More transoms are equipped with massive outboard power than ever before.

By Bill Taylor

Sea Ray’s 370 Venture was the first outboard powered cruiser.

Back in the day when all outboards were stinky two-strokes, it made perfect sense as to why cleaner-burning four-stoke sterndrive engines became all the rage.  As new four-stroke outboards became the norm, we began to see a return to outboard powered boats – even in the large boat category, for example Sea Ray’s 370 Venture from a few years back, and Regal’s 33 XO express cruiser.

Now, with today’s high powered four-stroke outboards – up to 8 cylinders and upwards of 350 to 400hp with the new Mercury Racing Verado – with gasoline or diesel fuel options – the outboard is back!  And it’s creating an outboard explosion!

As Power Boating Canada’s publisher, I was in attendance at this past November’s Fort Lauderdale International Boat show and the number of outboard engines hanging off of the transoms was incredible!  Everywhere I turned there was another outboard – from every engine manufacturer – Yamaha, Suzuki, Tohatsu, Evinrude – and on every boat manufacturers’ transom – Formula, Scout, Everglades, Regal, Sea Ray, the list goes on and on.  Outboard power, it appear’s is on the rise!

Imagine the power of five Seven Marine outboards on your transom!

With Volvo buying a majority interest last year in Seven Marine, every long-time marine engine manufacturer has their hands in the outboard industry now.  There are new players in the outboard market with the U.K.’s Cox Marine planning to begin work in early 2019 on a massive plant in Florida to build their diesel outboard in order to supply the demands of the North American market.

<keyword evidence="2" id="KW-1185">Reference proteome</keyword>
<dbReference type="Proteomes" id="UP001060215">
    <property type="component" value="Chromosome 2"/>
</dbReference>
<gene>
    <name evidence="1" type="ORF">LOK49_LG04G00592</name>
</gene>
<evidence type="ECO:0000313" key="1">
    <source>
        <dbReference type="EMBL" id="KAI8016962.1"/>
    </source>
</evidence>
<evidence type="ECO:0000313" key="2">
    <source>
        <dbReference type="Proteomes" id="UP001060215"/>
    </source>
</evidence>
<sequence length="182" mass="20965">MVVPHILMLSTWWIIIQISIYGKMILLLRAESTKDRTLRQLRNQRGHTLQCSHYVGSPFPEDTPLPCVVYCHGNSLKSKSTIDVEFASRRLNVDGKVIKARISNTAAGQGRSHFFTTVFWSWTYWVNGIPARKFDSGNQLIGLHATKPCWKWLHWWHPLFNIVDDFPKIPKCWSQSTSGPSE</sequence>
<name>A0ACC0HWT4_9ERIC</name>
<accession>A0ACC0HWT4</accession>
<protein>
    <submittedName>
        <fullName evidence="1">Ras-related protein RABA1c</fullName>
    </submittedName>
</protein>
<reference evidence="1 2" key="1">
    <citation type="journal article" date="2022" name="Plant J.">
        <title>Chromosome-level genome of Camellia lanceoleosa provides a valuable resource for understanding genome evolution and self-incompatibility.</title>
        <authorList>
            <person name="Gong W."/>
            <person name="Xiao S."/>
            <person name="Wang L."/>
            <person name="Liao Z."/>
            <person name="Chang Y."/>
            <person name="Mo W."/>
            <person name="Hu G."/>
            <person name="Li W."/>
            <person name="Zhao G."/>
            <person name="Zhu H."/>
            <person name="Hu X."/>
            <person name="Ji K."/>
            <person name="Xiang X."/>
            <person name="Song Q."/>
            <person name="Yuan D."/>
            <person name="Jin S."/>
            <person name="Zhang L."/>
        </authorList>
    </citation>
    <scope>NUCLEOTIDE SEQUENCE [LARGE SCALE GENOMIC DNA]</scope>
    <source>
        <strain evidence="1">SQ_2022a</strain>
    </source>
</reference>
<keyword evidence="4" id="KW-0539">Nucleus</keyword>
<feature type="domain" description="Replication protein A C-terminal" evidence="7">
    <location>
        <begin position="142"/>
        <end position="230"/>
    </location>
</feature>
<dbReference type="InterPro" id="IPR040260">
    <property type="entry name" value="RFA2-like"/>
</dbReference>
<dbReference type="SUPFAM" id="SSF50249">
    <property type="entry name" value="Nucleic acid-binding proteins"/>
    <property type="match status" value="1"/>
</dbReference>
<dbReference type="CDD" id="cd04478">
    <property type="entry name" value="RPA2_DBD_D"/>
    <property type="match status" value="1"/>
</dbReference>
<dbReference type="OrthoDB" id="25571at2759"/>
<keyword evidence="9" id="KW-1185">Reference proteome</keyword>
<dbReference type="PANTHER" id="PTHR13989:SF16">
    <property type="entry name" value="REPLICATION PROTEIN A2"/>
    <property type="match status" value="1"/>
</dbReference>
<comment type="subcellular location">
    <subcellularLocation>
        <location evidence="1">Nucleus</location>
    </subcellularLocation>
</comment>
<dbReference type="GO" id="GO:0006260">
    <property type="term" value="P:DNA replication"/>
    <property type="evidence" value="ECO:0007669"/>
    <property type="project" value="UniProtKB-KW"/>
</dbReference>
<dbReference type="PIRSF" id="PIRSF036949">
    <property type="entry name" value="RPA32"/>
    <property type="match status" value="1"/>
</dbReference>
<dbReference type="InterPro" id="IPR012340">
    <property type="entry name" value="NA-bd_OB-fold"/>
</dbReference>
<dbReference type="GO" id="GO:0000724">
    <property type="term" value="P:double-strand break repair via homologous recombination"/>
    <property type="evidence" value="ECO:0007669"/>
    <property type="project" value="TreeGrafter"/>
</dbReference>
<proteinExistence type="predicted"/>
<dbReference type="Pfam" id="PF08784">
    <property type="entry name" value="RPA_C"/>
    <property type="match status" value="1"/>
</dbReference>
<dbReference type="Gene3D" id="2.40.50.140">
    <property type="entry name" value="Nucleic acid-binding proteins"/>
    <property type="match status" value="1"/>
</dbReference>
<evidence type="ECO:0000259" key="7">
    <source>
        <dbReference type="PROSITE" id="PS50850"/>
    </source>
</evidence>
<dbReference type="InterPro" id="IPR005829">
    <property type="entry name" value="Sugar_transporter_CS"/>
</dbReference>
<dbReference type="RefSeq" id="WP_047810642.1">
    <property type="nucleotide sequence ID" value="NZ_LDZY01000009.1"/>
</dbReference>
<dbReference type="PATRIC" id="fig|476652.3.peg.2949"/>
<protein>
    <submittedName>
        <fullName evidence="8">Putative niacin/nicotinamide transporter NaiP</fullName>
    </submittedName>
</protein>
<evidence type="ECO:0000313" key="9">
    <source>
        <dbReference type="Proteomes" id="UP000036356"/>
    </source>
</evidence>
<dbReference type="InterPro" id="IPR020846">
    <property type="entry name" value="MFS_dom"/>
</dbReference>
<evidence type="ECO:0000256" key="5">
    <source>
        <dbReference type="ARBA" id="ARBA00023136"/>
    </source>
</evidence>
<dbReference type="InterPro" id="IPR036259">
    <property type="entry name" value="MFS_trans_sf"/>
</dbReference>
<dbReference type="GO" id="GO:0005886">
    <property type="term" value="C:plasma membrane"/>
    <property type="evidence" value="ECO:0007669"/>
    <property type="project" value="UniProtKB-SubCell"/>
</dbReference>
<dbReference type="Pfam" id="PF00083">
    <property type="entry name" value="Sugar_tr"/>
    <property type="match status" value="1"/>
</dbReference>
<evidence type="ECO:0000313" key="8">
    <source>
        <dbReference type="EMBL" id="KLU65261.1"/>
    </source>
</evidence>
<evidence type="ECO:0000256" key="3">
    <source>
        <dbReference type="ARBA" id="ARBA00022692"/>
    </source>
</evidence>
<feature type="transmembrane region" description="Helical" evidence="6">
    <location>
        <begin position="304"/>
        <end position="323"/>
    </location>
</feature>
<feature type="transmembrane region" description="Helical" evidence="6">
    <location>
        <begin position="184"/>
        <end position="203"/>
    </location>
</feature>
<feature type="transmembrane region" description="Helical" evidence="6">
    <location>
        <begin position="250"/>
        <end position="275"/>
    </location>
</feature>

It’s not just in appearances that the outboard are exploding.  The statistics tell the same story.  According to the NMMA’s Monthly Shipment Report, U.S. outboard engine wholesale shipments were up 6.5% year-to-date.  Growth was led by engines in the 300 HP & greater category (up 29% for the same period), followed next by engines between 30 HP & 49.9 HP (up 23.5%). Four-stroke engines also led gains (up 13.1% for the same period).

For what’s available on the market right now in outboard power – and the selection and power is beyond impressive – see our Marine Power Review feature story in our 2019 annual Test Issue (see PBC 33-6).

As we head into the winter boat show season in Canada, I expect to see the same outboard power domination in every show booth.

Where will outboard market go next?  What exciting new engines are on the horizon?  The sky is the limit I guess, all I know is that the outboard engine is here to stay.  Ole Evinrude would be proud!